assessment roll in the amount of taxes set ag-ainst his name he is
nearer the head of the list than he is alphabetically.

Carter, Jervis W., was born in Benson, Rutland county, Ver-
mont, May 18, 1830. His father was a merchant, and the subject of
this sketch attended the public schools, and fitted for entering- the
sophomore class in colleg-e at Castleton seminary, Castleton, Vt.
When twenty years old he went to Milwaukee, Wis., where he was
employed in "the office of the clerk of the circuit court for two years.
He then removed to Watertown, Wis., where he taug-ht school three
years. He next engaged for one year in the newspaper business in
Portag-e county. Wis., and published a republican newspaper during-
the Fremont campaig-n. After the election he entered the law office
of Sloan & Lander, at Beaver Dam, and after being- admitted to the
•bar, practiced law in New London and Waupaca, and was elected
county attorney four terms and was a member of the leg-islature one
term. From Wisconsin he removed to Gag-e county, Neb., where he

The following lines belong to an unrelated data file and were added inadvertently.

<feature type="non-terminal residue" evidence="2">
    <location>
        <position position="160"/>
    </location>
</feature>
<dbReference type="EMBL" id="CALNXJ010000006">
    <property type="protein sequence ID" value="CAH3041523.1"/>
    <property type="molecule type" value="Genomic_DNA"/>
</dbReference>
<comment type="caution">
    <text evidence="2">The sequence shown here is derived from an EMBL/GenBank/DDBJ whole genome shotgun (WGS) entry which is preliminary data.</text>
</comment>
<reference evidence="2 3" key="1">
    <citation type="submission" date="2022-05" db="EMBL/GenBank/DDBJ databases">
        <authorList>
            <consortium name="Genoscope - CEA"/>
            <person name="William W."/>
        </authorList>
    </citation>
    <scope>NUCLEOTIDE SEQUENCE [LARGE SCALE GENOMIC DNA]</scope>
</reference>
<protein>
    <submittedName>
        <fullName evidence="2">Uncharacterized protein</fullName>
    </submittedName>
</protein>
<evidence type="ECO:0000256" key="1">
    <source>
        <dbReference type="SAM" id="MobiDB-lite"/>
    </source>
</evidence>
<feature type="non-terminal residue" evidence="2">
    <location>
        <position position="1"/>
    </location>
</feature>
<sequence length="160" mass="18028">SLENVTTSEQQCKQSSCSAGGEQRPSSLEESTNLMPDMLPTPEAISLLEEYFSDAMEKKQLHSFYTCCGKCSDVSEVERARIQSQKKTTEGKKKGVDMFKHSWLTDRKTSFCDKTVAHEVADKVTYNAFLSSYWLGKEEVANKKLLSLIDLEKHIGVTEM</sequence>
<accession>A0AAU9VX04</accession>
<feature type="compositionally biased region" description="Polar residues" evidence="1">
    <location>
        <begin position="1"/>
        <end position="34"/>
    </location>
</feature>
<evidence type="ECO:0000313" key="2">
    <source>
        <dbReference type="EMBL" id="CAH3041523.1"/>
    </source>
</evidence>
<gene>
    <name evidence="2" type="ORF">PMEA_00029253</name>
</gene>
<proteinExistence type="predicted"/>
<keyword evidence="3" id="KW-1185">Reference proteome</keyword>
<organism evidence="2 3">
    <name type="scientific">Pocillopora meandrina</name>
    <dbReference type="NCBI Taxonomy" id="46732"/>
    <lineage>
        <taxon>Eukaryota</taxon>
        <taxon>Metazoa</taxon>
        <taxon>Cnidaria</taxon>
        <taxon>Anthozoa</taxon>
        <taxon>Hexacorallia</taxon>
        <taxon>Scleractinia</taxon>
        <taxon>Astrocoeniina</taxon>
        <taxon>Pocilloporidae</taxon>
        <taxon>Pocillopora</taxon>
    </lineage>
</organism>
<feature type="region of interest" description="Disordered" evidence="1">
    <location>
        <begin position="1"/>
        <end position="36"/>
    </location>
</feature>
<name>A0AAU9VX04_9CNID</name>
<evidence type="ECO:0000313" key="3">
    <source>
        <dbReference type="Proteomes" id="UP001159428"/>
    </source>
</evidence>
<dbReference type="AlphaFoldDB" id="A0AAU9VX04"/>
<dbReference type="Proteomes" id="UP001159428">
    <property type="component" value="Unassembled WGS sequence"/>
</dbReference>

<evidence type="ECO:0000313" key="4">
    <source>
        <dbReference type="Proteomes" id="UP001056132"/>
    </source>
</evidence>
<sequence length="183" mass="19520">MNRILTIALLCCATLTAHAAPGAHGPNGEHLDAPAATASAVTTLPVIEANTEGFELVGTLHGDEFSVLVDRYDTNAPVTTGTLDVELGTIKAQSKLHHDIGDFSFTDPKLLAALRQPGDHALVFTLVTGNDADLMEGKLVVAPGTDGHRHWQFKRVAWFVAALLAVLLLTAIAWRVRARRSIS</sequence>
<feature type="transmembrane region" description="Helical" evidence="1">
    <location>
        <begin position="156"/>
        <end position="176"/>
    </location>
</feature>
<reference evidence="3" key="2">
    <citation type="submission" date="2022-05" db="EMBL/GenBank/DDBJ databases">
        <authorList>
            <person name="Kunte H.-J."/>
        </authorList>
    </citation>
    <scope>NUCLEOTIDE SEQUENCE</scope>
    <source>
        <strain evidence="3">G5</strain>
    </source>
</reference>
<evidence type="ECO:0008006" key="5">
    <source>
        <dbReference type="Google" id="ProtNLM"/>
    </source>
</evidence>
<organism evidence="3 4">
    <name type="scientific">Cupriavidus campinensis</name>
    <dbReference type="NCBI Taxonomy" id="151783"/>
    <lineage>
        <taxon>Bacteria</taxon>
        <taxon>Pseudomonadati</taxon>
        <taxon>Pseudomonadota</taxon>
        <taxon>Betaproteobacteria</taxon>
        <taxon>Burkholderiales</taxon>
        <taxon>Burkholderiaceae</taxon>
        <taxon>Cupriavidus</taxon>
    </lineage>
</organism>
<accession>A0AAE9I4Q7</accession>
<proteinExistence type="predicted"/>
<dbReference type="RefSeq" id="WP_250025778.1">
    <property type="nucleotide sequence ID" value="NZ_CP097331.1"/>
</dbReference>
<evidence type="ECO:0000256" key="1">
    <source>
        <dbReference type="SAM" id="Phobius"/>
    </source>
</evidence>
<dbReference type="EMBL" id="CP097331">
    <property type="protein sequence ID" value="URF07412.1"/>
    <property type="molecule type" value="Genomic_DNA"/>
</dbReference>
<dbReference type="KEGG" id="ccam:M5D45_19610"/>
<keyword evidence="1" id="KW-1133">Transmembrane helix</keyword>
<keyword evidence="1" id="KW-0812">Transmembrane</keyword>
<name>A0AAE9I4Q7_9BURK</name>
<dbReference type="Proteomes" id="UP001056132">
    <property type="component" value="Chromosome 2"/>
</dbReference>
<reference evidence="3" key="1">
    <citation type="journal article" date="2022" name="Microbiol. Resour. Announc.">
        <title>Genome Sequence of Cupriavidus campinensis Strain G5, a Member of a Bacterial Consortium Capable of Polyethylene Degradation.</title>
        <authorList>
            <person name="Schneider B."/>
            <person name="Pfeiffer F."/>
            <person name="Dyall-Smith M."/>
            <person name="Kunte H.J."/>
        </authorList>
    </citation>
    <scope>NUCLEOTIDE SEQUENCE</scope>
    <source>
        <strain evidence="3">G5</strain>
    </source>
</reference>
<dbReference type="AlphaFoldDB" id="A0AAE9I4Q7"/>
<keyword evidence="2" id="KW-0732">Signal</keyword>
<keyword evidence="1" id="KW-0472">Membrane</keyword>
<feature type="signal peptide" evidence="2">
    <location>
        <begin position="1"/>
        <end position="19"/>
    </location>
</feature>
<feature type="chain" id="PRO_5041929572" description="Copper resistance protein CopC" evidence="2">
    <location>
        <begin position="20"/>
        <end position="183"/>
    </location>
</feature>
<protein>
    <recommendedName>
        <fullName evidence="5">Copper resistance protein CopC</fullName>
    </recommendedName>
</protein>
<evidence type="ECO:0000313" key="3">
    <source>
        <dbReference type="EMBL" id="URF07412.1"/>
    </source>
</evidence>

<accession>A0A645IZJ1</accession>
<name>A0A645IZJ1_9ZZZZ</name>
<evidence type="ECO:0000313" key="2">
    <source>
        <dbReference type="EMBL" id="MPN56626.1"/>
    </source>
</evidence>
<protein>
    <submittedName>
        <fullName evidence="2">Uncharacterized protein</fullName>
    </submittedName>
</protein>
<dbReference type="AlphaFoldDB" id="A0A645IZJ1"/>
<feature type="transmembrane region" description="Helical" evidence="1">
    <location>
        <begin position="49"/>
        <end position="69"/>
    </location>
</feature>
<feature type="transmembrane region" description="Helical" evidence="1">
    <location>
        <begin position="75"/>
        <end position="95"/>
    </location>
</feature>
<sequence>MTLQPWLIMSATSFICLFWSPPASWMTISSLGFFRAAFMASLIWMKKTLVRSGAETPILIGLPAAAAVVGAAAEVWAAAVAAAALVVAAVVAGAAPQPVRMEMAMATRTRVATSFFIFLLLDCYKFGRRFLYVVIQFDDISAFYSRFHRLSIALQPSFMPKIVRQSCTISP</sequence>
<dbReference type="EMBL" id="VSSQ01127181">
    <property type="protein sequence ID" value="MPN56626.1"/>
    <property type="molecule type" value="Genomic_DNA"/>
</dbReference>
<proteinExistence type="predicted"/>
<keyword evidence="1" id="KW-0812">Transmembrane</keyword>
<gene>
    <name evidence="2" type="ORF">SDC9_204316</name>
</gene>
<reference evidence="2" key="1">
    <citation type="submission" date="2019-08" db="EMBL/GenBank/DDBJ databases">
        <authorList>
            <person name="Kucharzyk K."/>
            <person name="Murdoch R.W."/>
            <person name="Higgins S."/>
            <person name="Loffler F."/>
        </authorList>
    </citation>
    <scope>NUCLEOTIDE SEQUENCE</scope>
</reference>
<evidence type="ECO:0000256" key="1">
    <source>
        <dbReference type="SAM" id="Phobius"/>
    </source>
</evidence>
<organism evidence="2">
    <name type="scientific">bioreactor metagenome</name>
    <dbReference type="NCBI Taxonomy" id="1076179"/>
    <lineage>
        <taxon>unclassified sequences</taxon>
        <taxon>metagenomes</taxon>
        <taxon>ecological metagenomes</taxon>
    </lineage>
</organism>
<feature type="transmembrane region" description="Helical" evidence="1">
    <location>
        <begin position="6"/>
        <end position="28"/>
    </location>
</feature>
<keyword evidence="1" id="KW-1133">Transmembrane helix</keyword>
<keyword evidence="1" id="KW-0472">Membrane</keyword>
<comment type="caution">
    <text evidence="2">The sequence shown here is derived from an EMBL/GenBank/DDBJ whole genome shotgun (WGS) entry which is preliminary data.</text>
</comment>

was judg-e of probate two terms. In 1885 he came to Dakota, re-
mained at Yankton a few months, and then located at Canton, in Lin-
coln county, where he practiced law until 1890. While a resident of
Canton he was county attorney six years, and district attorney of
the fourth judicial district four years. In 1800 he removed to Pierre
and was in the land office at that place four years. During- the last
six months of (xovernor Sheldon's administration, he was his private
secretary. In March, 1806, he removed to Sioux Falls, where he now
resides. Judge Carter is a good lawyer, was a successful prose-
cutor, is a g'enial g-entleman, a hig-hly respected citizen, and has a
host of friends.

Cashman, Leonard, was born in Clinton county, N. Y,, Feb-
ruary 27, 1858. When fifteen years of ag-e he commenced railroad-
ing, but two years later eng^ag-ed in carpenter work, and at twenty
years of age went to Minneapolis, Minnesota, and learned the mill-
wrig-ht's trade. October 22, 1880, he came to Sioux Falls, and worked
for about two years at the Oueen Bee mill. The next seven years he
had a carpenter shop in Sioux Falls, and carried on a farm, and since
then has been eng-ag-ed as a traveling- salesman and collector. Mr.
Cashman is an active, enterprising- citizen.

Cherry, U. S. G., was born near Belief ontaine, Ohio. He at-
tended the district school when a lad, and completed his education at
the Ohio Normal University at Ada, where he was g-raduated in 1895.
He then entered the law office of Judg-e West "The Blind Orator of
Ohio" where he remained one year. From there he went to the
Columbian Law^ School at Washing-ton, D. C, where he was gradu-
ated in 1887, receiving- the first prize for leg-al essay. On the first